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Soul'd Out Festival: Giorgio Moroder at Roseland Theater April 21st

By MATT HANSEN // Iconic producer of film music and grandfather of EDM will appear at Soul'd Out next Friday.

In the Summer of 2013 something happened on the Daft Punk album “Random Access Memories”. Track 3 starts with the first-person account of one man’s iconic life story. As the song continues, you can hear in his gentle European accent the passing of time, as though he was some primordial force at the origin of electronic dance music.

 “I knew the synthesizer. Why don’t I use the synthesizer? Which IS the sound of the future,” he recollects candidly, before explaining how he discovered synthetic drum sounds through the beats of a metronome.

 Who is this man? And could this be some sort of melodrama? Quickly your eyes move to the track list: “Giorgio by Moroder.” And if either of those names don’t ring a bell of association, there’s a good reason why. The iconic 76-year-old producer has been taking a much needed siesta for more than twenty years. And this Daft Punk track was his official relaunch as a hitmaker since his storied career took a hiatus in the early 90s.

 Looking back at his catalog, you’d be hard-pressed not to discover one of your treasured childhood films among his scores. And if you were a young person in the late 70s, there wasn’t an ass in the disco that went unshaken when Moroder produced Donna Summer hits such as “Hot Stuff” and “I Feel Love.”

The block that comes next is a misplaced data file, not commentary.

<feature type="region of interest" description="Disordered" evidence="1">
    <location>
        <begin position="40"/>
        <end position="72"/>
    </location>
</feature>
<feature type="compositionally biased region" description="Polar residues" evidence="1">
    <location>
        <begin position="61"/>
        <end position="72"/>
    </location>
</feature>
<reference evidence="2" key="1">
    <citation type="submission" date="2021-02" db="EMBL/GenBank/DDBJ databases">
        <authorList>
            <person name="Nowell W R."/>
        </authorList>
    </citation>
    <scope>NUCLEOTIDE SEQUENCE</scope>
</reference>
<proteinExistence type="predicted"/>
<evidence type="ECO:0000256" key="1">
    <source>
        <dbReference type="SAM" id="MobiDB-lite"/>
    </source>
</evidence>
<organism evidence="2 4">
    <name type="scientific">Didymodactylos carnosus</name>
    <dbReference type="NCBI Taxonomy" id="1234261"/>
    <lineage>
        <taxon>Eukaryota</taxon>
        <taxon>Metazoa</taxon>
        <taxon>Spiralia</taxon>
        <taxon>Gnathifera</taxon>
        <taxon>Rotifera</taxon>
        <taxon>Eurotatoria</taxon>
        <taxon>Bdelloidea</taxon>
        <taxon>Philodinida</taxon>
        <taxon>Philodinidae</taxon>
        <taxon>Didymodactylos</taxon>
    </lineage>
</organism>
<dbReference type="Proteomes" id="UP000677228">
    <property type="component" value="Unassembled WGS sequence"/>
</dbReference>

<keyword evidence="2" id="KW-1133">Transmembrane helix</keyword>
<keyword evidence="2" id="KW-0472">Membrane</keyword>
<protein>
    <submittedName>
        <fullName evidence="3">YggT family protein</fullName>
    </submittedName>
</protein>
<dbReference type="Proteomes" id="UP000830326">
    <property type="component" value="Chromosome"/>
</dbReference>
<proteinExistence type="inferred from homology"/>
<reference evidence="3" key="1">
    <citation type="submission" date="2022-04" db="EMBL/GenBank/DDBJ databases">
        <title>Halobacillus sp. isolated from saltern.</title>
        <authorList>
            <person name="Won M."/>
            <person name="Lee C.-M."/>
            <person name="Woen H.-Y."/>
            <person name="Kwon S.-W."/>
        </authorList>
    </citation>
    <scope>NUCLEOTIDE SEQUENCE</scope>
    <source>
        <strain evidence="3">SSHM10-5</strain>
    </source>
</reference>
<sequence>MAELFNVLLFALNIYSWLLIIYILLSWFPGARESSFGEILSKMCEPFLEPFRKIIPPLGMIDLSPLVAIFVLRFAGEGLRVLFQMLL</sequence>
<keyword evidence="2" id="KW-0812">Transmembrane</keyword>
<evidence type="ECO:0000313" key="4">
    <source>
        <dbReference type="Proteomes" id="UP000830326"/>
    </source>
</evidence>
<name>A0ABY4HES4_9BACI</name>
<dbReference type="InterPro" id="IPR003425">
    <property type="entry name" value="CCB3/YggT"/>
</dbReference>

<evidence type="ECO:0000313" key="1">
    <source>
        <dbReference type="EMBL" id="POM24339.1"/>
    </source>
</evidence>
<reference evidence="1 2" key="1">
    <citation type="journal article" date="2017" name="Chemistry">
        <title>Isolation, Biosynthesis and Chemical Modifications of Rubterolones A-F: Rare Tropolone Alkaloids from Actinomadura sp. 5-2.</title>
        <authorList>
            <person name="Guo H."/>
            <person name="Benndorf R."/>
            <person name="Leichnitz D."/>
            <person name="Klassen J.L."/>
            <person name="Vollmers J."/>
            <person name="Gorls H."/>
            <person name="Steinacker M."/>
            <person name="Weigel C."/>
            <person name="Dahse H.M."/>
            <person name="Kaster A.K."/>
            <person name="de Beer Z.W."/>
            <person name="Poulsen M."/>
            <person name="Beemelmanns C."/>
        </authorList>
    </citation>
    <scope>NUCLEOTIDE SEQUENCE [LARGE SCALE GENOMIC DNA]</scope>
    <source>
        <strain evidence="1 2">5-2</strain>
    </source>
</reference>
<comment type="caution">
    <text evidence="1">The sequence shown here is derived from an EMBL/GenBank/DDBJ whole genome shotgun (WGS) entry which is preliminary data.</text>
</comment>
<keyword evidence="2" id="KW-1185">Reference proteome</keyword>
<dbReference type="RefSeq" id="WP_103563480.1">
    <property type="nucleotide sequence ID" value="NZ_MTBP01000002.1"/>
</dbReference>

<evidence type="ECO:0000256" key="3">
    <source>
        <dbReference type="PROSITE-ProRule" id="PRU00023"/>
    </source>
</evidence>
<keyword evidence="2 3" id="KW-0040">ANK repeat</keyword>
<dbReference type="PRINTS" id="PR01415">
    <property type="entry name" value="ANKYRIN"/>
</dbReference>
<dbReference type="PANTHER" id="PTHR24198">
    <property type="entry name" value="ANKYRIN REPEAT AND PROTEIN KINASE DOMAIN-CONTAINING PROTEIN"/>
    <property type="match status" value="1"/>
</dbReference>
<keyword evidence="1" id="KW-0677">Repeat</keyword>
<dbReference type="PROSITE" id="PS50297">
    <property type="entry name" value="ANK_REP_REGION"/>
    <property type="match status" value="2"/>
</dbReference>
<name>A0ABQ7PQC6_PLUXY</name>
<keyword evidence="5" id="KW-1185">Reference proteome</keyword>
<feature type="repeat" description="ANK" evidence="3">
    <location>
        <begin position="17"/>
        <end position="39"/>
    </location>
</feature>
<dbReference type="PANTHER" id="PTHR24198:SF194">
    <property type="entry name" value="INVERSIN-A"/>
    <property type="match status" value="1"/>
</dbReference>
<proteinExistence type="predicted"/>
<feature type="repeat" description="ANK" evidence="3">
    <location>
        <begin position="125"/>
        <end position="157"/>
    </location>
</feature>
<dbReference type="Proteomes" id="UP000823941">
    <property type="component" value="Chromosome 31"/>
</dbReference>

David Bowie, Blondie… the song during the sex scene in Top Gun. His list of producer credits reads like one at the center of major pop culture epochs. And yet he still had time in the 80s to collaborate with men who had for more bizarre hair styles than his own. Phil Oakey of the Human League worked with Moroder on a collaborative album in 1985, while Limahl from Kajagoogoo sang on the Moroder produced theme to “The Neverending Story.” The German composure Harold Faltermeyer, who was responsible for the synth-pop hit "Axel F" in Beverly Hills Copy, was even one of Moroder's proteges. His synthesizer aesthetic would become a movie score hallmark until he went dormant in 1992.

 So why the comeback now? Because Daft Punk put him on their disco yacht rock album? Well… yes. Moroder has found a rebirth with a younger generation of dance music fans, and it’s not exactly by resting on the laurels of his studio work. He’s now going back to basics by rolling up the sleeves, putting on the headphones, and spinning for his fans, young and old.

 During his DJ sets, Moroder’s performance is a funky historical tapestry of his chart toppers and film themes; you’re essentially seeing a production giant awakened from slumber. He may appear to be human, but within him is a supernatural spark to create millions of happy moments for his fans and moviegoers alike. And this guy refuses to stop, leading us to believe that his pivot to DJ is of the “don’t-call-it-a-reboot” variety.

 Even if you learned that Moroder was recently connected to a vast money laundering scandal through a Swiss bank, would that really tarnish his musical legacy? Hardly, not when his music so powerfully stands the taste of time. If you close your eyes while listening you can see a giant flying dog soaring through Fantasia, or Richard Gere on a late night drive turning tricks. 

 Moroder’s performance at Roseland on April 21 will not only be a rare occasion to see a mastermind at work, it’s also your chance to pay tribute to the work of a man that is unmatched as a titan of the music industry. Don’t delay, euphoric nostalgia is just a ticket away.  

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